Ownerism – it’s not just for activists any more
The activist toolkit – and the way corporates respond – has been well-developed over the past 30 years (see our section on trends in stockholder activism for more analysis). Reflecting on the past decade and looking ahead, we are struck by the commonality across asset classes and the renewed vigor with which all owners (such as activists and long funds in public companies, VC investors and private equity sponsors) are adopting the active owner mentality, which in turn drives transactional activity. From activist white papers and wolf-packs to sponsor dry powder, it all comes down to a strong bias against status-quo – a rebuke to laissez-faire governance that M&A participants are well advised to note.
In 2019, traditional activist investors both fomented deals by pushing companies to sell or spin-off non-complementary businesses (or to use the cash on their balance sheets) and prevented them by challenging transactions that had been announced. As an example, Carl Icahn pushed for the Eldorado Resorts deal for Caesars Entertainment but tried to stop Occidental’s acquisition of Anadarko. In addition, traditional private equity sponsors such as KKR, Sycamore Partners and Golden Gate Capital have acquired small stakes in public companies in order to leverage their position into buyouts. And, of course, there is the continuing trend of historic long-only funds (including large institutional money managers) becoming much more active in the governance space. While this all may appear haphazard, moving across asset classes as if by contagion, it is really just ownerism manifesting itself across the deal landscape.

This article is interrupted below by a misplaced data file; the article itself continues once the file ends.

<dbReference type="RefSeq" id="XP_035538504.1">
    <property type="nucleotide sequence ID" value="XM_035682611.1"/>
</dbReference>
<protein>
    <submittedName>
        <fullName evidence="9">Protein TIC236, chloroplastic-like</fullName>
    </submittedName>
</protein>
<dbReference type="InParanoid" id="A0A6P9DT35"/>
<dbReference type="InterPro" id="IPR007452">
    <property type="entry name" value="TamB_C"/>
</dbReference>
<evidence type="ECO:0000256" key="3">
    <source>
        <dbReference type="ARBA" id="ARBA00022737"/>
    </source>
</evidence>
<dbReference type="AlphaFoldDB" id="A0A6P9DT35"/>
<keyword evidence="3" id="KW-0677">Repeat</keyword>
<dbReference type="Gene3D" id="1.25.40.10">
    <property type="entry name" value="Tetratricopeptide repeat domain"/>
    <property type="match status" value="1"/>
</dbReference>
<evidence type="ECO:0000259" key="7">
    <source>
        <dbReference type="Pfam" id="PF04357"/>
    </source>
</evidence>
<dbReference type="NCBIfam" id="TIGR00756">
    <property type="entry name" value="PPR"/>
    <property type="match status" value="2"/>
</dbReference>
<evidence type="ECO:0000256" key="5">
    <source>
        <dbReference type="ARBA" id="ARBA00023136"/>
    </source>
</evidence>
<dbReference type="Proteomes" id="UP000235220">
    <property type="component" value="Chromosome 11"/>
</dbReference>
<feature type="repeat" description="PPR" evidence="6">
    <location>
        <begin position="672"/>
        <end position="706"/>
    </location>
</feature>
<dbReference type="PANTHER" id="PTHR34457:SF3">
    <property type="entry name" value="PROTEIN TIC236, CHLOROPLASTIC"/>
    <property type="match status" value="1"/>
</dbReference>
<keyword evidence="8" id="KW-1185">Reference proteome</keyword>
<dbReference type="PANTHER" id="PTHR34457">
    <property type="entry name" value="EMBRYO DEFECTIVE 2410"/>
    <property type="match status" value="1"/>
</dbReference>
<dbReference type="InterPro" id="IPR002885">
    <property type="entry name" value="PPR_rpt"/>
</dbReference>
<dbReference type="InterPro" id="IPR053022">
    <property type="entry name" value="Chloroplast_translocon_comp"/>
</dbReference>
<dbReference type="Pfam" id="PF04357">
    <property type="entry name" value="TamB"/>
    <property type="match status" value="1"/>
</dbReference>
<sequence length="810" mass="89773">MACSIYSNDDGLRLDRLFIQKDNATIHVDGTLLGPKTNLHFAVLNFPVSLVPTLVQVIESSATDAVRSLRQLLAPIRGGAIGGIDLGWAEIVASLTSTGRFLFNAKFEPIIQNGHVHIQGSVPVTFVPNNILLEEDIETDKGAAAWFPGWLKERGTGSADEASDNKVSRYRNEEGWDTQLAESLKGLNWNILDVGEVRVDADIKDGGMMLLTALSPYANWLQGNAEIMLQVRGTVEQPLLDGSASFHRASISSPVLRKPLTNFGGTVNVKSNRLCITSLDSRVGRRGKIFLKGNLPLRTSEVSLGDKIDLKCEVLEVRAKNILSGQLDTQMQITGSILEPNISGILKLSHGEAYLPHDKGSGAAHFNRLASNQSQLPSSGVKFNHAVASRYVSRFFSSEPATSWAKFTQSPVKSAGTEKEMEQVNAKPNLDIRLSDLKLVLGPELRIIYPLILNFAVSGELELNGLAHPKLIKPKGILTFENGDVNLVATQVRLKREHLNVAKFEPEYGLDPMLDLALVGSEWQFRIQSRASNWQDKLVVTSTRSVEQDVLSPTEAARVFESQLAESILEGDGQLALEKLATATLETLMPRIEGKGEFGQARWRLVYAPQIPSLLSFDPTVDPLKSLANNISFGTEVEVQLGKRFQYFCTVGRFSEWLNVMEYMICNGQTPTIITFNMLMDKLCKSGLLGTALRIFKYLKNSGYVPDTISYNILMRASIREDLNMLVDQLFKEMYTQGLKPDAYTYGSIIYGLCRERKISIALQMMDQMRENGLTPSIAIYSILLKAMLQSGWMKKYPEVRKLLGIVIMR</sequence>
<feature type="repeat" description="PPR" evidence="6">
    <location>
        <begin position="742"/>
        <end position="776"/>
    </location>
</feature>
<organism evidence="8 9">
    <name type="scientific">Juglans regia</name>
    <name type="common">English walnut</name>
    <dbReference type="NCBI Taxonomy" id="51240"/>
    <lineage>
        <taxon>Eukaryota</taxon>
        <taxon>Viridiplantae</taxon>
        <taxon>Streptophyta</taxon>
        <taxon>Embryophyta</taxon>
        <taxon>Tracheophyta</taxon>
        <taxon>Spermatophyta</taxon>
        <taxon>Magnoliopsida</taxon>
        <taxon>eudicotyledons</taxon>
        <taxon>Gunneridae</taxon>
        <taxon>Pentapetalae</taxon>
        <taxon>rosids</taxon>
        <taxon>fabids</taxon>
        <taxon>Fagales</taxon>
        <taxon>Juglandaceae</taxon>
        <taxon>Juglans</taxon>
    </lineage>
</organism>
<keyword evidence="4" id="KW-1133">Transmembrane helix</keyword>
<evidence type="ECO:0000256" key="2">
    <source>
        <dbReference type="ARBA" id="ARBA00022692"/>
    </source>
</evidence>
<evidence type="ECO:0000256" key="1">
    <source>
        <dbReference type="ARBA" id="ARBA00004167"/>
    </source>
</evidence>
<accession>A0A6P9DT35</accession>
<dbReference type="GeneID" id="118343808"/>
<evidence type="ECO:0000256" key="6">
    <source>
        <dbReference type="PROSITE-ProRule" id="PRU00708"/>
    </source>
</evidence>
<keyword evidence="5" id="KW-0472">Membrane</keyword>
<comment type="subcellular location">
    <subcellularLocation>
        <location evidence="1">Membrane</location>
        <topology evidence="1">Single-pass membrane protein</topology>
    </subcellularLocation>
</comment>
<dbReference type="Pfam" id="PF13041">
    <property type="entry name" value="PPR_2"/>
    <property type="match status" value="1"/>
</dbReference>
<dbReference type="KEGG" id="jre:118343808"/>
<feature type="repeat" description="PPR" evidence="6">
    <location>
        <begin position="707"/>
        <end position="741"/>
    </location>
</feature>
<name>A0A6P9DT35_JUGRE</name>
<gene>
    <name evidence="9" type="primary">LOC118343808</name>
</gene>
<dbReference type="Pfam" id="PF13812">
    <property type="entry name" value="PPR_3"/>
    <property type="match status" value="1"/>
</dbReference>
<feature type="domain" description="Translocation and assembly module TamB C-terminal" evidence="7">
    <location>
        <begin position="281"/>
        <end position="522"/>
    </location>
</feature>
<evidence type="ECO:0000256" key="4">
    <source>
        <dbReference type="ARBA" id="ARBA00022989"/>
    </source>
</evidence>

Divestitures and the breakup of large conglomerates will also continue as a result of ownerism pressure or due to corporates turning that mentality on themselves.
Among other examples, in 2019 DowDuPont completed its spin-offs of Dow Inc. and Corteva respectively as promised when Dow and DuPont merged in 2017. In 2020, we expect to see a further corporate portfolio optimization, including due to ownerism pressure.
Review of the vision – the changing business landscape informing M&A